Aside from the high-profile scam cases, the beneficiaries of this have primarily been savings vehicles including defined contribution (DC) pension schemes, investments through discretionary fund managers and platforms. Indeed, UK advisers are “busier than ever” as a result of pension freedoms, according to research by ratings consultancy AKG.
The big question
As more money flows out of pension schemes, there is clearly a challenge for the industry to create suitable drawdown products to meet the needs of those approaching or in retirement, particularly as the previously traditional approach – the annuity – is no longer the favoured path.
Pensions Policy Institute (PPI) research published in May has revealed drawdown products accounted for 30% of individuals’ pension pot purchases since freedoms were introduced, while annuities only accounted for about 12% – a huge drop from 90% in 2013.
Everyone’s circumstances are different, but the age-old question for advisers and wealth managers has resurfaced: how much an investor can draw in income each year without outliving their savings?
Is the 4% rule dead?
A commonly-accepted annual withdrawal rate is 4% of a retirement pot adjusted for inflation. This is based on an argument raised in the early ’90s by US financial adviser William Bengen who said investors could safely withdraw funds at this level over a 30-year period and not run out of money – assuming a portfolio split 50/50 between domestic equities and bonds.
Bengen’s rule-of-thumb is commonly used by investors and advisers, but Legal & General Investment Management (LGIM) has argued that the theory no longer holds true.
In a paper entitled Is it time to retire the 4% rule? LGIM analysed the 4% rule over the last 15 years for a portfolio split 50/50 between equities and bonds and found a large discrepancy in capital values depending on when a retiree began drawing down.
It found those starting drawdown in 1993 saw their capital gain by 46% in real value by 2008, but for retirees who started between 1998 and 2001 their portfolios have suffered a 30-41% capital loss.
In actual terms, this means that a 65-year-old retiree in 1993 wanting to purchase an annuity at 80, following a 15-year period of 4% drawdown, could see a monthly income of around £1,900. However, if they were to invest from 2000-2015, an annuity would provide just £600 a month.
“Investors need a more dynamic strategy when it comes to withdrawals at retirement,” say the authors of a paper, John Southall, head of solutions research at LGIM, and Andrzej Pioch, a fund manager in the multi-asset funds team at LGIM.
The pair adds: “A key finding is the need for investors to embrace a more dynamic approach to the level of distributed income, adjusting it to client requirements and to diversify the retirement portfolio more broadly.”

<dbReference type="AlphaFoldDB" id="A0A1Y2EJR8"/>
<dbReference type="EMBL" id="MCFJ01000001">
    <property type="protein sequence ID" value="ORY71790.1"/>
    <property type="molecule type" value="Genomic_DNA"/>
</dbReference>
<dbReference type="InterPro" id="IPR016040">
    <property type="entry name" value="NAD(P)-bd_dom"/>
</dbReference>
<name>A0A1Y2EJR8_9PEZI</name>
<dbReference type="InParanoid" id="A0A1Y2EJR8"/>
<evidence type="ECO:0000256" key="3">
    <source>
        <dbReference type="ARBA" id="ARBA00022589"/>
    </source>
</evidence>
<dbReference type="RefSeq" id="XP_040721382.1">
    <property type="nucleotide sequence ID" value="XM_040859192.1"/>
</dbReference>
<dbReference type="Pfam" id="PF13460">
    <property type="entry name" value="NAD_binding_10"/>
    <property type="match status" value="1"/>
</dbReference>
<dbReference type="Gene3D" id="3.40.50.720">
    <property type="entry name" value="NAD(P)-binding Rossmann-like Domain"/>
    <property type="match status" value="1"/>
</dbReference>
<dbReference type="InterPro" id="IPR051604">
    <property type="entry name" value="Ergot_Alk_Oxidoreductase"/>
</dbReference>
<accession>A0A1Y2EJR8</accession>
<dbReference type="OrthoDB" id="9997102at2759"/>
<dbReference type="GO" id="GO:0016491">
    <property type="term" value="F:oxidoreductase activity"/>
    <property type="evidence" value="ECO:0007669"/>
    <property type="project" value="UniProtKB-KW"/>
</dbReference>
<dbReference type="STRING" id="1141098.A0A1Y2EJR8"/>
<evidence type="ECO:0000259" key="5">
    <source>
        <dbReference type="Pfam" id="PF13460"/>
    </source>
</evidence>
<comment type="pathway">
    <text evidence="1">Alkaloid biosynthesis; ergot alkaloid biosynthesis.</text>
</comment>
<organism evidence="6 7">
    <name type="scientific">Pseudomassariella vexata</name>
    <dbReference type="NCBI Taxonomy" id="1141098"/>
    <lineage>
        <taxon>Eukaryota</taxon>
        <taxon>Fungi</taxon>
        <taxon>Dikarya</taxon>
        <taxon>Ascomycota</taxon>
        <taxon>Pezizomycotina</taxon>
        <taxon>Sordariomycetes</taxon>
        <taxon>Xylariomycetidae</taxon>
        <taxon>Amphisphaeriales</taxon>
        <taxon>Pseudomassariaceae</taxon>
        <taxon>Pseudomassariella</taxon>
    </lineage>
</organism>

This, they say, includes spreading investments over different asset classes and, more importantly, understanding the investor’s risk appetite.
According to Alan Beaney, investment director at RC Brown Investment Management, it is better to start with tailoring the investment strategy to a client’s requirements, rather than create a strategy that is suitable for all pension portfolios.
He says RC Brown’s rule of thumb is taking 5% out of the portfolio each year, income plus capital, which usually means the portfolio should at least maintain its value in real terms depending on the strategy.
“If clients take out more than 5% per annum they will run the risk of eroding their capital and in the most extreme circumstances will run out,” says Beaney.
“The greater the money that you take out each year it is sensible to build a cash or near-cash buffer of one to two years income to hedge against market setbacks.”
Andrew Herberts, head of private clients at Thomas Miller Investments, says above all income and capital preservation need to be thought of in real terms, in other words nominal growth is needed for real income preservation to counteract inflation.
He says: “One of the main risks to an investor’s income is the effect of inflation, so if one assumes a reasonably long life, one cannot just sit in a fixed interest portfolio and clip coupons because in time, inflation will erode the real value of those coupons.
“The biggest mistake pension investors may make is being too risk averse and becoming gradually impoverished as inflation eats away at the pension pot.”
Ticking all the boxes
David Marchant, chief investment officer at Canada Life Investments, says a retirement fund should tick three boxes: low volatility, growth and yield.
“If you are 65, 70-years-old and you are taking money out over time, you don’t want volatility as it will kill your performance, you want some growth to be able to keep up with inflation and want a yield because you have to live off it.”
Marchant manages the LF Canlife Managed 0-35% fund which he says contains only sterling-denominated assets to avoid currency risk and minimise volatility.
The portfolio is 26.5% UK equities, 16.2% in UK property and the rest cash and fixed income, the latter split a third each between short duration, corporate bonds and UK government bonds.
Marchant says: “[The fund] focuses on corporate bonds for high yield and short duration because it gives a bit of protection and lower volatility, and UK equities through the LF Canlife UK Equity Income fund. Income shares tend to be lower volatility and provide a yield.”
The Oeic version of the LF Canlife Managed 0-35% fund, launched in January last year, has returned 2.85% and 2.58% over six months and one year respectively versus the IA Mixed Investment 0-35% Shares sector’s 0.5% and 0.9%.